The Right to Privacy
I recommend everyone read the whole post first, it is interesting, to say the least. Now though, let's point out some of the more absurd remarks in the quote Atrios chose to plug. "Of course, most Americans tend to take privacy for granted, but little realize it exists almost solely, according to Supreme Court rulings, as a Ninth-Amendment "natural right" not enumerated by the Constitution, or as a "penumbra" of other rights that have been written out."
Does anyone see what is wrong here? Young Orcinus, and by default our dear Atrios, have missed the boat on the right to privacy. The right to privacy was actually, more or less, invented by Louis D. Brandeis and Samuel D. Warren (courts like to see rediscovered, by truthfully, these two were the first to "rediscover", so call it what you want). The founding essay, published in 1890, is titled "The Right to Privacy", I understand Harvard Law has a few of these laying around, go read it.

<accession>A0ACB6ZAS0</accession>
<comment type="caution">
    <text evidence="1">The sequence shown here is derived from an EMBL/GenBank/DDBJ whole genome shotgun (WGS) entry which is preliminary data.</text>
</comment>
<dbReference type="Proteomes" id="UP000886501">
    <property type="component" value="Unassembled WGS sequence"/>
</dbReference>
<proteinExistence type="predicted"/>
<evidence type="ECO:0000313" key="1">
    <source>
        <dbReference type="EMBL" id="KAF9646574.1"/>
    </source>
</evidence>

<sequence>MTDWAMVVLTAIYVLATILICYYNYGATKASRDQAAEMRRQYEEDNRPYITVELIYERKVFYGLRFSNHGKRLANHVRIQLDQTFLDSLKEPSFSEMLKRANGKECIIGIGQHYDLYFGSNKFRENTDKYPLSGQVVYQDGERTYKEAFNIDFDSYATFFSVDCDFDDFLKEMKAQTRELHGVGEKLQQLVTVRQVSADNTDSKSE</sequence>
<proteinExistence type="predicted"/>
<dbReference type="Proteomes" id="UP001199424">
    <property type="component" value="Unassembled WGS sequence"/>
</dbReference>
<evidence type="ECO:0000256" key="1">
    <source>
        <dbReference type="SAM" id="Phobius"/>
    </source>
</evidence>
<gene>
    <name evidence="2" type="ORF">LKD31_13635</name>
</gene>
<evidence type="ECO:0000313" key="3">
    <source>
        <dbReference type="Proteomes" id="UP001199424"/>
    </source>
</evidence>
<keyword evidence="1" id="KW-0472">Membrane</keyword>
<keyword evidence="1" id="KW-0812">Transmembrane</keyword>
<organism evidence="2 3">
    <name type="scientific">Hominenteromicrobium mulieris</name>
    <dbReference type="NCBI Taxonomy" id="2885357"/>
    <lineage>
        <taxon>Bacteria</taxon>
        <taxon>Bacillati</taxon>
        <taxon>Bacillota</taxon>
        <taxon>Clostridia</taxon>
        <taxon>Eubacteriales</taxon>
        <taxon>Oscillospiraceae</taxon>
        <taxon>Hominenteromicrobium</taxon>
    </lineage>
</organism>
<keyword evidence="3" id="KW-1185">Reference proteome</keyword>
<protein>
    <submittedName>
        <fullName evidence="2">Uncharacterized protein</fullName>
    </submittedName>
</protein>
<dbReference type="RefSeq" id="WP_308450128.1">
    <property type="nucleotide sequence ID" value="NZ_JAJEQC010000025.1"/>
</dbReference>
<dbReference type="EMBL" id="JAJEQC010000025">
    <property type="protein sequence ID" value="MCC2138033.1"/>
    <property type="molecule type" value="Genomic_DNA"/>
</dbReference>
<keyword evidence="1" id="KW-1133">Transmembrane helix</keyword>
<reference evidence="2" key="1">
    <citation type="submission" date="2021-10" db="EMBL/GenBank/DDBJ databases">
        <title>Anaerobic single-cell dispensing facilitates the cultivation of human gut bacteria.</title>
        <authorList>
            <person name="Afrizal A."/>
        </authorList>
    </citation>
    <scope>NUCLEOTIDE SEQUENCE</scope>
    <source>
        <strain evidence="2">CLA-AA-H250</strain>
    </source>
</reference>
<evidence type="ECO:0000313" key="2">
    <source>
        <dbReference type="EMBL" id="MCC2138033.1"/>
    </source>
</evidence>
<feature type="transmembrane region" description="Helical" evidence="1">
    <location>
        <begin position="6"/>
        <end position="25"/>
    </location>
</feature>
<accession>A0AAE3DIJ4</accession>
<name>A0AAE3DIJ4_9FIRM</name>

The problem these two face is that the whole point of the right to privacy is that, as they put it, "most Americans" take it for "granted". Were it not that way, it would have never been "discovered" in the first place. Instead though, Orcinus and Atrios would rather impugn the intelligence of "most Americans", and as a result, they continue the ever tragic (now almost comedic) plunge off the nearest cliff.
Orcinus continues that most of us Americans don't understand that the separation of church and state is similarily a judicially created mechanism. Again, Orcinus misses the point, it is only judicially recognized, not created. We seemingly naive Americans created the right by generally accepting it in the course of our daily lives. This then brings us full circle, and poses the question which Orcinus and Atrios almost cynically overlook, is America changing or are the conservatives pushing this out of step?